GT Zirkon

Family overview
  • Ultra Light Italic
  • Thin Italic
  • Light Italic
  • Book Italic
  • Regular Italic
  • Medium Italic
  • Bold Italic
  • Black Italic
  • Ultra Light
    Minerals are classified by key chemical constituents; the two dominant systems are the Dana classification and the Strunz classification.
  • Ultra Light Italic
    The dark brown to black color observed in most Zircon crystals is caused from iron oxide impurities.
  • Thin
    Zircon often contains traces of radioactive elements in its structure, which causes it to be metamict.
  • Thin Italic
    Researchers found that same carbon 12 isotope in the diamond specks, indicating that they may have been formed from ancient microbes that were buried deep underground and subjected to enormous pressure.
  • Light
    Radioactive dating shows that the zircon crystals were formed more than 4 billion years ago.
  • Light Italic
    Australia leads the world in zircon mining, producing 37% of the world total and accounting for 40% of world EDR for the mineral.
  • Book
    The name zircon is taken from the name of the mineral zircon, the most important source of zirconium.
  • Book Italic
    Zircons from Jack Hills in the Narryer Gneiss Terrane, Yilgarn Craton, Western Australia, have yielded U-Pb ages up to 4.404 billion years
  • Regular
    During the growth process, crystals are also highly susceptible to consciousness imprinting, whereby the meditations, through-patterns, healing energy or bioelectric field identity of the grower may be enjoined within the crystalline structure and memory.
  • Regular Italic
    An interesting habit occasionally exhibited in Zircon from a few localities is that their color darkens and their luster dulls upon prolonged exposure to sunlight.
  • Medium
    Crystals are almost always terminated with a pyramidal termination, and may be doubly terminated, and occasionally entirely pyramidal resembling an octahedron.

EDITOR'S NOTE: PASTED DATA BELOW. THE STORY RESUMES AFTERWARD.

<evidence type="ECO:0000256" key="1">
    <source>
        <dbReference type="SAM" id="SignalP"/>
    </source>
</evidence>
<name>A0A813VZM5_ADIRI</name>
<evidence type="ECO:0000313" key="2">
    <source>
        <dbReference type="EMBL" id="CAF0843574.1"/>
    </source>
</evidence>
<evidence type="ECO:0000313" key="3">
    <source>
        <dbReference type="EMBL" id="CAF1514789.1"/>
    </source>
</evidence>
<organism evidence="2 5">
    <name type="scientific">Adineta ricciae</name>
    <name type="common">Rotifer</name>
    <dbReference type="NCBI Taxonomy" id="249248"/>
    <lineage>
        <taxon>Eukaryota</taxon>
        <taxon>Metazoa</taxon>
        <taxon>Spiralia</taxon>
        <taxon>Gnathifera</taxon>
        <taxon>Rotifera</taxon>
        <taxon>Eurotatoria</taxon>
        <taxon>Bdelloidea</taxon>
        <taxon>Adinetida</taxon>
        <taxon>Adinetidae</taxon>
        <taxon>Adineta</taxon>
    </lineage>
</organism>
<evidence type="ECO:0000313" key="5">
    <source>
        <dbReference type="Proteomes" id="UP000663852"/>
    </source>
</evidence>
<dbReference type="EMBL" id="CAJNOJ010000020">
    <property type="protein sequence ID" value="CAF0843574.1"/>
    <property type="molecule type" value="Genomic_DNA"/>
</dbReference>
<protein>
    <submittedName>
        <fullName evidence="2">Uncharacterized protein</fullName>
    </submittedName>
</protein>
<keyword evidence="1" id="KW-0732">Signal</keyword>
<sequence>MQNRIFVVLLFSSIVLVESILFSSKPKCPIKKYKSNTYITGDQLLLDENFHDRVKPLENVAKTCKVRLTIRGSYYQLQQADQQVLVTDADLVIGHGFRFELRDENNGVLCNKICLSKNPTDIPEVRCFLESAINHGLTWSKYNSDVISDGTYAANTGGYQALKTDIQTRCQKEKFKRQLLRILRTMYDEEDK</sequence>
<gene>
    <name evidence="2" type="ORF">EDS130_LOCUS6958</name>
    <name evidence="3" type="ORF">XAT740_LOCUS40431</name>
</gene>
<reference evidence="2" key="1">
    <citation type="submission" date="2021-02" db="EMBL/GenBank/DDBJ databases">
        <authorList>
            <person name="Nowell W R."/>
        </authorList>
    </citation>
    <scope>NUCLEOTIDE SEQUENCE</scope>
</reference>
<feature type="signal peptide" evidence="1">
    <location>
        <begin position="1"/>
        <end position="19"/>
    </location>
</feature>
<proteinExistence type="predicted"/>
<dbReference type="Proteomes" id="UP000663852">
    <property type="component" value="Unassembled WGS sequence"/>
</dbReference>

• Medium Italic
    Zircon is an important gemstone, with several color forms used in various forms of jewelry.
  • Bold
    Scientists then studied the diamonds’ composition, looking specifically at their carbon isotopes.
  • Bold Italic
    Zircon is mainly consumed as an opacifier, and has been known to be used in the decorative ceramics industry.
  • Black
    The dark brown to black color observed in most Zircon crystals is caused from iron oxide impurities.
  • Black Italic
    Cursed gems are the exception to the rule, however, for in most respects, gems and crystals are generally looked upon favorably, having properties for good luck, for healing, and in aiding in psychic abilities.
  • Settings
Typeface information

GT Zirkon is an extravagant sans serif workhorse. It blends the worlds of rational tool and ornamentation by applying techniques used to optimize type for small sizes in a refined way.

Latin-alphabet languages: Afaan, Afar, Afrikaans, Albanian, Alsatian, Amis, Anuta, Aragonese, Aranese, Aromanian, Arrernte, Asturian, Atayal, Aymara, Azerbaijani, Basque, Belarusian, Bemba, Bikol, Bislama, Bosnian, Breton, Cape Verdean Creole, Catalan, Cebuano, Chamorro, Chavacano, Chichewa, Chickasaw, Cimbrian, Cofán, Cornish, Corsican, Creek, Croatian, Czech, Danish, Dawan, Dholuo, Drehu, Dutch, English, Estonian, Faroese, Fijian, Filipino, Finnish, French, Frisian, Friulian, Galician, Ganda, Genoese, German, Gikuyu, Gooniyandi, Greenlandic (Kalaallisut), Guadeloupean Creole, Gwich’in, Haitian Creole, Hawaiian, Hiligaynon, Hopi, Hungarian, Icelandic, Ido, Igbo, Ilocano, Indonesian , Irish, Istro-Romanian, Italian, Jamaican, Javanese, Jèrriais, Kaingang, Kala Lagaw Ya, Kapampangan, Kaqchikel, Kashubian, Kikongo, Kinyarwanda, Kiribati, Kirundi, Kurdish, Ladin, Latin, Latvian, Lithuanian, Lombard, Low Saxon, Luxembourgish, Maasai, Makhuwa, Malay, Maltese, Manx, Māori, Marquesan, Megleno-Romanian, Meriam Mir, Mirandese, Mohawk, Moldovan, Montagnais, Montenegrin, Murrinh-Patha, Nagamese Creole, Nahuatl, Ndebele, Neapolitan, Niuean, Noongar, Norwegian, Occitan, Old Icelandic, Old Norse, Oshiwambo, Palauan, Papiamento, Piedmontese, Polish, Portuguese, Q’eqchi’, Quechua, Rarotongan, Romanian, Romansh, Rotokas, Inari Sami, Lule Sami, Northern Sami, Southern Sami, Samoan, Sango, Saramaccan, Sardinian, Scottish Gaelic, Seri, Seychellois Creole, Shawnee, Shona, Sicilian, Silesian, Slovak, Slovenian, Somali, Upper and Lower Sorbian, Northern and Southern Sotho, Spanish, Sranan, Sundanese, Swahili, Swazi, Swedish, Tagalog, Tahitian, Tetum, Tok Pisin, Tokelauan, Tongan, Tshiluba, Tsonga, Tswana, Tumbuka, Turkish, Tuvaluan, Tzotzil, Venetian, Vepsian, Võro, Wallisian, Walloon, Waray-Waray, Warlpiri, Wayuu, Welsh, Wik-Mungkan, Wolof, Xavante, Xhosa, Yapese, Yindjibarndi, Zapotec, Zarma, Zazaki, Zulu, Zuni

Typeface features

OpenType features enable smart typography. You can use these features in most Desktop applications, on the web, and in your mobile apps. Each typeface contains different features. Below are the most important features included in GT Zirkon’s fonts:

  • SS01
  • Alternate Arrows
Volume ↗
  • SS02
  • Alternate f
  • ONUM
  • Oldstyle Figures
  • SMCP
  • Small Caps
Ore Deposit
Typeface Minisite
  • Visit the GT Zirkon minisite to discover more about the typeface family’s history and design concept.
GT Zirkon in use